Is there really anyone anywhere in Canada who believes that U.S. drug policies are working? Or that they are deserving of being copied here? This is the direction Prime Minister Stephen Harper would have us go. More prisons and more people in prisons has not worked for our southern neighbours, and there is no logic behind the move to increase criminal penalties for drugs. In fact, logic dictates that we move away from criminalization and focus instead on a policy that emphasizes medical intervention for those Canadians who abuse drugs.
What about our teens? In the pique of a rebellious phase they grow a few plants, get arrested and end up getting their higher education in prison rather then university. And the burden of a criminal record makes them pariahs in the job market. Can we afford — either financially or socially — to emulate a system that has created in the U.S. the most incarcerated population on Earth? Or should we continue to distinguish ourselves from our neighbour by continuing to exhibit humane and socially profitable measures that make our citizens some of the healthiest and most compassionate people on the planet?
This Conservative government refuses to look at the science, or even the simple facts. Minimum sentences for non-violent offenders may play well with a hang ’em high crowd, but it will do nothing to solve drug problems in this country. The Conservatives have spread their “big lie” for so long that they have begun to believe it, despite overwhelming evidence to the contrary.
We should be putting our efforts into increased treatment for addiction, education and increased medical treatment for those with mental disabilities. We should also legalize marijuana in this country to keep the profits from being funnelled into criminal hands. Did you know that in the U.S. the government produces and distributes about half a pound each month in marijuana cigarettes to medical patients? The Canadian government could produce it like cigarettes, put the derived funds straight into health care and addictions treatment and programs. The pot could be sold in liquor stores where children will not have easy access and the quality can be monitored.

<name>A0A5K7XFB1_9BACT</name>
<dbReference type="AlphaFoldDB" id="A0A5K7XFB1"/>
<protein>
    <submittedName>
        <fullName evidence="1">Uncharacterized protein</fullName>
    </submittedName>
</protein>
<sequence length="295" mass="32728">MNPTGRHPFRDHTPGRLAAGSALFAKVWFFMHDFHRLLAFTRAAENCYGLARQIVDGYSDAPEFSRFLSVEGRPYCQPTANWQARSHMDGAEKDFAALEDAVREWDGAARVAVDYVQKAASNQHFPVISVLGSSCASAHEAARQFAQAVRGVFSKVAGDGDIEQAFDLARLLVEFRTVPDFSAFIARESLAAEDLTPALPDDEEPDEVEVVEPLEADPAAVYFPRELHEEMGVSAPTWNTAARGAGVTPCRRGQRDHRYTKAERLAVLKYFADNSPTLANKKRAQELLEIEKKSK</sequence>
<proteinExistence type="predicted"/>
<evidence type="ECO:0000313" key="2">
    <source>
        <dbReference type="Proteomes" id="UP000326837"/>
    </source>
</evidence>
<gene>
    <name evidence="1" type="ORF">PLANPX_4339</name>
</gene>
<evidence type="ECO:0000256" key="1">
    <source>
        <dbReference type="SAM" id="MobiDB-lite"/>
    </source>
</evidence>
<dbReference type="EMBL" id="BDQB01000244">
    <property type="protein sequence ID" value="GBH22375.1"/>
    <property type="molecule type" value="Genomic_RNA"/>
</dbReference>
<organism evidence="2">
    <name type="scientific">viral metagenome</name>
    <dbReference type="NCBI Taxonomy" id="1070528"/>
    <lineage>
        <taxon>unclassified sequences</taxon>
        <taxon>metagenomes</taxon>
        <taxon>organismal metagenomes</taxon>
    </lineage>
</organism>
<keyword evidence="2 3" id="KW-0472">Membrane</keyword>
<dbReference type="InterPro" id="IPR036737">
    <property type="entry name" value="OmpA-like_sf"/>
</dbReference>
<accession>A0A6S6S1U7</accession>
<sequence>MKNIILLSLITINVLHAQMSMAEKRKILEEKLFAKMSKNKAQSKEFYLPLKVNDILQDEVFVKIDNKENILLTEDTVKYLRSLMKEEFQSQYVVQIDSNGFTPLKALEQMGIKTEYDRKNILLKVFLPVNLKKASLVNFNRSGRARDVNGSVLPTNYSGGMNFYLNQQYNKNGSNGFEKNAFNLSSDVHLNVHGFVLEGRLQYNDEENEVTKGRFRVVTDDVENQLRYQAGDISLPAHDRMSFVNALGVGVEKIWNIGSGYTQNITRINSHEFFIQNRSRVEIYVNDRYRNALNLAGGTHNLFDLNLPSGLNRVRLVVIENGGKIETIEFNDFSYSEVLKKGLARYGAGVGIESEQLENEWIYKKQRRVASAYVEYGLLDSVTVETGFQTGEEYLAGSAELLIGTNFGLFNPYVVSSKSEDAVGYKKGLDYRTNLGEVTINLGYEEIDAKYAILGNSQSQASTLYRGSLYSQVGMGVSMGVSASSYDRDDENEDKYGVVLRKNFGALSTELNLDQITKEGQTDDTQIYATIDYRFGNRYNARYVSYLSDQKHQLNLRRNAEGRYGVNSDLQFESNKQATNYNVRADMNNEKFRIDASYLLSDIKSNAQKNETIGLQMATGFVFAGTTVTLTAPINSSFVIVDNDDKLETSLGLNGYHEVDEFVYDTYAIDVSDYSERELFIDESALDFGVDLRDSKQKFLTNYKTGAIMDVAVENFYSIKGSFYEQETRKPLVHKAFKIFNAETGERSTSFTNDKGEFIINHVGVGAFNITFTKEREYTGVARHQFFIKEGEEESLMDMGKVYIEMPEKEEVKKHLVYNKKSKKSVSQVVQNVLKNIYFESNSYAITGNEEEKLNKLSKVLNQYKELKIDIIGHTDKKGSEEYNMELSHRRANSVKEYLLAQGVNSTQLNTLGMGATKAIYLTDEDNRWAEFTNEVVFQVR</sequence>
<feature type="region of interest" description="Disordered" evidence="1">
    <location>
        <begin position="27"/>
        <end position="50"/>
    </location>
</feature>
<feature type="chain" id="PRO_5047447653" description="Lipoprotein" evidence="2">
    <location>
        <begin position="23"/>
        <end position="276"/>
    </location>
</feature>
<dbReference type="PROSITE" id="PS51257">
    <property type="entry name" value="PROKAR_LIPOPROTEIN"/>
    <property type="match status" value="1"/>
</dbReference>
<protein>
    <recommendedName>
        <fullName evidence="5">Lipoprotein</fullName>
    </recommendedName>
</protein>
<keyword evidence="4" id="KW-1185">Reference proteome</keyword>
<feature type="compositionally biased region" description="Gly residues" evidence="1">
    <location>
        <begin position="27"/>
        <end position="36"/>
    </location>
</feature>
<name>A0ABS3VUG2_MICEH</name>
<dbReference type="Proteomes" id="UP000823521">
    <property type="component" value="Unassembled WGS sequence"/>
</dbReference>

When drugs are produced by regulated industries, they cost a mere fraction of the price of the products produced and marketed by clandestine criminal organizations. By leaving some drugs in the hands of criminals and their syndicates we leave control of the purity, dosage and pricing totally in the wrong hands. Why not take away their motivation for involvement in the drugs trade? Regulated industries all have motivation for legitimacy. They hire working people who live in our communities and spend their income in our stores and shops. We all have an investment in the task of reducing drug harms and that investment is one that can either prove to be profitable, or costly.
Criminals have control of these substances only because we make the drugs illegal. Through legalization we have regulation and we remove the death grip the gangs and cartels have on the drugs black market. If a poll were to be conducted among these drug dealing thugs and gangsters, asking if they prefer prohibition or legalization, prohibition would be the unanimous choice. Legalization runs counter to their needs. It is truly prohibition that continues to line the pockets of those criminals who are the real threats to all our communities. Prohibition is a failure that bears no resemblance to any logical solution to our drug problems. We must end prohibition, not expand it.
Senator Larry W. Campbell is a member of Law Enforcement Against Prohibition (LEAP), an international, non-profit educational organization made up of current and former members of law enforcement who believe the existing U.S. drug policies have failed.
– Article from the Vancouver Sun